The vehicle used in this video would probably have been produced after March of 1919 (when a four­ door enclosed sedan was introduced into the Dodge line) and before the 1924 model year when the wheelbase was extended to 116 inches, louvers were placed on the hood, and the entire car was given a lower appearance.

Oil Field Dodge

Oil Field Dodge

The Dodge Brothers (John and Horace) began building motor cars in 1910. Initially they manufactured and assembled Model T’s for the Ford Motor Company. In 1913 they began designing their own car, and on November 14, 1914 the first Dodge Brothers vehicle rolled off the assembly line. In just three years Dodge became the fourth largest American automobile manufacturer. By 1919, the company was producing about 106,000 vehicles per year and in 1925 they sold their one millionth car.

The Dodge Brothers both died in 1920. In 1925 the Dodge heirs sold the firm to New York investment bankers Dillon, Read & Company for $146 million. Dillon then sold it to Walter P. Chrysler in 1928 for $170 million.

DH 4 Door Sedan movie ‘Public Enemies’

1931 Dodge Brothers Sedan

This 1931 Dodge 4 door sedan was owned by Hurley County, Wisconsin, Sheriff Frank J. Erspamer. The original purchase price of the car was $950. In 1934, the Sheriff supposedly accompanied the FBI to the Little Bohemia Lodge where the outlaw John Dillinger was.

The car sold at the 2014 Barrett-Jackson Auction in Scottsdale, Arizona for $19,250.

Last, but certainly not least, is The Car Guy’s Dodge Dakota:

2000 Dodge Dakota snow

While it probably could not navigate the mud like the Oil Field Dodge, and it certainly isn’t used to hunt down famous criminals, last month it started (without being plugged in) when the temperature was -30C (-22F).

I’ll be glad to reply to or dodge your questions, depending on what I think will help our election most.
- George H. W. Bush -

If you can’t Dodge it, Ram it.

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We are Canada – We Are Winter

Many places in Canada have more than 80 days a year when the temperature never rises above freezing – day after day after day. Here at the Red House in Alberta, the coldest month of 2013 was December. We had an average daily low temperature of -17°C (1.4°F). It is no wonder, then, that Canada kicked off their 2014 Olympics campaign with this video called ‘We are Winter’!

It has been a very successful Olympics for Canada. When the ‘snow’ cleared, we were third in gold medals and fourth in total medals. The most hyped  event was Hockey, and Canada won both the Women’s and Men’s events.

red mitts white Canadian maple leafThen there is Curling. For many Canadians (like me) the Olympics didn’t really start until we were parked in front of the TV with our red Maple Leaf mitts on, watching the first stones thrown down the curling rink. To our utter delight, the Canadian rinks of Jennifer Jones and Brad Jacobs took both the Women’s and Men’s Gold in this quirky sport.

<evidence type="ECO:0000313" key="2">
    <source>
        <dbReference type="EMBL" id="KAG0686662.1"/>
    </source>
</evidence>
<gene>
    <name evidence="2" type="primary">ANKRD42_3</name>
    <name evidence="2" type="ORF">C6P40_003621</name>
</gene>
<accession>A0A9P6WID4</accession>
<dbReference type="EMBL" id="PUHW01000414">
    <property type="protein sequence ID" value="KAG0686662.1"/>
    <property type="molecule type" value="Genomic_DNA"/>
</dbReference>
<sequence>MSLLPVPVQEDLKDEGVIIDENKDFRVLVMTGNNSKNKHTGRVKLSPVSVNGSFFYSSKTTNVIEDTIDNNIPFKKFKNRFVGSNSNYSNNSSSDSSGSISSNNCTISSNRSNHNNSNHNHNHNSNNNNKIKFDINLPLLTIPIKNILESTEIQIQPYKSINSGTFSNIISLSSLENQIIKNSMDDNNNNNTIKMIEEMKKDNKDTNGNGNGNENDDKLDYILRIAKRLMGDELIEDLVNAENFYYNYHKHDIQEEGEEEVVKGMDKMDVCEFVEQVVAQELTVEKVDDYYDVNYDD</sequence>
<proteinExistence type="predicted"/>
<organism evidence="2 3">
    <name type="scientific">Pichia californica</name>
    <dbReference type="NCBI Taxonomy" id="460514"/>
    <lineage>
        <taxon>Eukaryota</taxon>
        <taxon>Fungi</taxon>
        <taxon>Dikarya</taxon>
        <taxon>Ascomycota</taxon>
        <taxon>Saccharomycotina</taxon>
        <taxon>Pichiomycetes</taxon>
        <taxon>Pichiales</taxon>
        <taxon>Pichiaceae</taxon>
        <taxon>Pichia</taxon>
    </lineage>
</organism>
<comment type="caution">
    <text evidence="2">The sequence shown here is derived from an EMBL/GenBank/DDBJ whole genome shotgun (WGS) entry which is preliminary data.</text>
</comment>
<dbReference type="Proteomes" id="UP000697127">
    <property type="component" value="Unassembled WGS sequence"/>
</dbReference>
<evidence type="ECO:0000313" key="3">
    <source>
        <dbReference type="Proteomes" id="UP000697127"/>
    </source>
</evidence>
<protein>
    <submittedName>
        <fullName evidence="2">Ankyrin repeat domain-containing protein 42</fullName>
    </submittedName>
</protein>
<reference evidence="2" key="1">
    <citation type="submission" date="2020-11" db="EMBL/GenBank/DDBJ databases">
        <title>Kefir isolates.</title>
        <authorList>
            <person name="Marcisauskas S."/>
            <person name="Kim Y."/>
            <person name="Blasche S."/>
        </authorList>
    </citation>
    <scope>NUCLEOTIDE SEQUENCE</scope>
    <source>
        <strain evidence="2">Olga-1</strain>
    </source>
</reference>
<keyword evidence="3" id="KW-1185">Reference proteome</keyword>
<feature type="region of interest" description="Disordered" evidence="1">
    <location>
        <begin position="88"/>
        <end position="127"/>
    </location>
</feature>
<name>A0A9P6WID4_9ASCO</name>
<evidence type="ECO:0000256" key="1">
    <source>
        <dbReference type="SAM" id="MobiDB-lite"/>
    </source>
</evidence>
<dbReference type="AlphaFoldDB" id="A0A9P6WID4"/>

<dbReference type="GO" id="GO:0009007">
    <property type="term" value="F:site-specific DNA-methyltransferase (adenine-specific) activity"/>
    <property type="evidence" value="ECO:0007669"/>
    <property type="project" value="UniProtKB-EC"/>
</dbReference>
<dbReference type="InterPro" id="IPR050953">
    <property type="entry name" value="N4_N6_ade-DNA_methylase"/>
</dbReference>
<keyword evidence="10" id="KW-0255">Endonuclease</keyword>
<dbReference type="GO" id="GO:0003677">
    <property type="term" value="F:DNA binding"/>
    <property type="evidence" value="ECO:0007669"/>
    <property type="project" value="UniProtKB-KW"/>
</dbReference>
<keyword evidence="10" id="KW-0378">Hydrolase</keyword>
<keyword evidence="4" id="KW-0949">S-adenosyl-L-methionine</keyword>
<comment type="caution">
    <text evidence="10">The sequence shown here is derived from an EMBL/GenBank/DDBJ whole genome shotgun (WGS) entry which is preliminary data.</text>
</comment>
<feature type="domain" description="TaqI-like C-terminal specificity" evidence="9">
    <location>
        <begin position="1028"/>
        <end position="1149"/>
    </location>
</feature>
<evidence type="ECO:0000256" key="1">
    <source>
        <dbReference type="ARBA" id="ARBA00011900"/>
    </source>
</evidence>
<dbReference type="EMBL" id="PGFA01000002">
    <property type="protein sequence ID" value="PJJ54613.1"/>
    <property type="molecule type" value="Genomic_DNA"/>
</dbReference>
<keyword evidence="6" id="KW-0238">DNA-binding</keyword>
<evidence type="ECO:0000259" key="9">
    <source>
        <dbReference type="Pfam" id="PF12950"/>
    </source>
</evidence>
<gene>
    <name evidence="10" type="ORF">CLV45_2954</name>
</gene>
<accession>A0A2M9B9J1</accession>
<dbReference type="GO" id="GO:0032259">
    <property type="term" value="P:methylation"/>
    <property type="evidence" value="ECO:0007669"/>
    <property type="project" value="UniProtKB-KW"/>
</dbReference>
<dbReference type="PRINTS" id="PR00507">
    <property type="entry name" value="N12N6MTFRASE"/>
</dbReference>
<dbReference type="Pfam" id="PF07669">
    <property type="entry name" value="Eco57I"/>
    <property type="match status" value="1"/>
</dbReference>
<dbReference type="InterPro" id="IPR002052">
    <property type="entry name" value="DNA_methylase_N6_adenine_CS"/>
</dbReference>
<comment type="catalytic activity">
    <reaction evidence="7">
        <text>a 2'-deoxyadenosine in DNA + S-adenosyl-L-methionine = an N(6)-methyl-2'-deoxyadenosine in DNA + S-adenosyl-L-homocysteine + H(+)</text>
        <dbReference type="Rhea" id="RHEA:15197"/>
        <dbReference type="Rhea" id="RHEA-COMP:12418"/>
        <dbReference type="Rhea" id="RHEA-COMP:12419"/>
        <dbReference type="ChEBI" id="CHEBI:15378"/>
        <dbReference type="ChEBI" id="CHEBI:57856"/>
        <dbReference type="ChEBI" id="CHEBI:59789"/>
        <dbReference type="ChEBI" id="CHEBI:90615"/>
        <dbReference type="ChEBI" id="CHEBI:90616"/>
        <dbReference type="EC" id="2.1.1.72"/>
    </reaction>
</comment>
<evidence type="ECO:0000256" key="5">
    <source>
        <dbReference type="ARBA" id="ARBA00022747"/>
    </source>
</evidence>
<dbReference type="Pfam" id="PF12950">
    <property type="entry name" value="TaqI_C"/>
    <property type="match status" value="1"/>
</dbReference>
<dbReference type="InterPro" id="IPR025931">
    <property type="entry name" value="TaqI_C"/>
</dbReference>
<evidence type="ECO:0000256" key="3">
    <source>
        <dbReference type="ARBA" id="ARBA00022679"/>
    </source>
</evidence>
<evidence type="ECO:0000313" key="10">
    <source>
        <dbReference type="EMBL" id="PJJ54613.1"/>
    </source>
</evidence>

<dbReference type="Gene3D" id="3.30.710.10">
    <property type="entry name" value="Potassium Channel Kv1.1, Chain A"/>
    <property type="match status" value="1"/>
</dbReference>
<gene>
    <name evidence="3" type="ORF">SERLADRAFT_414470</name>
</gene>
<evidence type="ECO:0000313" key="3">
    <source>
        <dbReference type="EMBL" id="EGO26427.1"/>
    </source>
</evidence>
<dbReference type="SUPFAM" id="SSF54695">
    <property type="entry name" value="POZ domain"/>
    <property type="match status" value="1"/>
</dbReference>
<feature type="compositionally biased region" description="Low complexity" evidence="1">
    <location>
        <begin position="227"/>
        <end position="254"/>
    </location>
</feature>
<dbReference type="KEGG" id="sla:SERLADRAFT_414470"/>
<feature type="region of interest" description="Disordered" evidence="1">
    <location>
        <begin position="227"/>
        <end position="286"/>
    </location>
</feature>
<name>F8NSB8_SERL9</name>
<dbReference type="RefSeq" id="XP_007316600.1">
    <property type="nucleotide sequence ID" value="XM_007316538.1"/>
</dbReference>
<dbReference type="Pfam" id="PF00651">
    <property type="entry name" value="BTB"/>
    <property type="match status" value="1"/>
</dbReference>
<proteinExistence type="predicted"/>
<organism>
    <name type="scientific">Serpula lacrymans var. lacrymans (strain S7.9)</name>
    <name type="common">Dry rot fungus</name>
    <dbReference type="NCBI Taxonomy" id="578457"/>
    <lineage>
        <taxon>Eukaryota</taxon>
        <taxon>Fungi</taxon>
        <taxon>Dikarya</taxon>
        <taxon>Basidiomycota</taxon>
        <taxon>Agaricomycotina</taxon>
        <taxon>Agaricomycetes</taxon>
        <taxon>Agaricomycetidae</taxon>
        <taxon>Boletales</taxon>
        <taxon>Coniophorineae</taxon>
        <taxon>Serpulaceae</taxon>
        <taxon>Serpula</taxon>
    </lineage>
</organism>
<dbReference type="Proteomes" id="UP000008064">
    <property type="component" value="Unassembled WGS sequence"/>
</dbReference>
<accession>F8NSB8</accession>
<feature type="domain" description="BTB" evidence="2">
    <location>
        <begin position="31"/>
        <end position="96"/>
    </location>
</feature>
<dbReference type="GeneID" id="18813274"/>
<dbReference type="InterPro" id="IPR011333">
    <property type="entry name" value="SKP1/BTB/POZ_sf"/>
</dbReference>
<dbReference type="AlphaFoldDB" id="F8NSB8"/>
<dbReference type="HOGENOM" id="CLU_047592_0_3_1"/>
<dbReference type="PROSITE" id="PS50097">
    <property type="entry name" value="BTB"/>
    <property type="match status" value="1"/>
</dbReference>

The best story of the Sochi Olympics, however, was this: The Russian cross-country skier, Anton Gafarov, was an early medal favourite in the men’s cross-country skiing, but he crashed after one of his skis broke. He tried to limp  into the grandstands with his damaged ski. Suddenly, Canadian cross-country skiing head coach Justin Wadsworth rushed up onto the course with one of his team’s spare skis. Justin quickly removed the Russian’s broken ski and slid the new ski into place. Anton was then able to finish the race.

Helping others get through winter – it is how Anton and Justin and all the rest of us survive cold weather – We are all Winter.

All sounds are sharper in winter; the air transmits better. At night I hear more distinctly the steady roar of the North Mountain. In summer it is a sort of complacent purr, as the breezes stroke down its sides; but in winter always the same low, sullen growl.
John Burroughs, “The Snow-Walkers,” 1866

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Tom Brokaw explains Canada to Americans during the 2010 Olympics in Vancouver, Canada:

amazing circle, orb, marble, maple leaf

The Canadian Flag in front of my house made into a Marble (Amazing Circle).

If My Aumakua was an Owl

Many cultures believe that if an animal makes an appearance (physically or symbolically) in an unusual way or repeatedly in a short span of time, then that animal is the spirit of a deceased relative. This spirit is attempting to guide you, protect you or get a message to you. The Hawaiians call this spirit your Aumakua.

If I believed in the aumakua, or any of the many other gods, goddesses, demigods, saints, divine forces, deities, and spirits that inhabit mankind’s mind, then my aumakua would be the Owl.

We frequently hear the hoots of the Great Horned Owl, and we often see it – though seldom very close.  Last week, however, in the midst of a string of bitterly cold days, Owl took refuge on a sunny branch of a big spruce tree by the garage.

Alberta winter

The Car Guy spotted the owl as we were getting ready to drive to town. Owl was not particularly concerned by our comings and goings as we packed up the car. It wasn’t even bothered when the Jeep was backed out and was within twenty feet of the tree. Then, silently, it flew off ahead of us down the driveway.

Although this was an awesome event, I don’t believe that Owl appeared in my yard with a message from my ancestors. Owl was just there looking for a sunny, windless spot to perch on a very cold day…and perhaps hoping we would throw another dead mouse out onto the snowbank nearby.

Thanks to A.A. Milne, though, it isn’t hard to imagine what an owl might say!

When we asked Pooh what the opposite of an Introduction was, he said “The what of a what?” which didn’t help us as much as we had hoped, but luckily Owl kept his head and told us that the Opposite of an Introduction, my dear Pooh, was a Contradiction; and, as he is very good at long words, I am sure that that’s what it is.
The House at Pooh Corner, A.A. Milne

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Here are a few of my other owl encounters: The Owl and the Windmill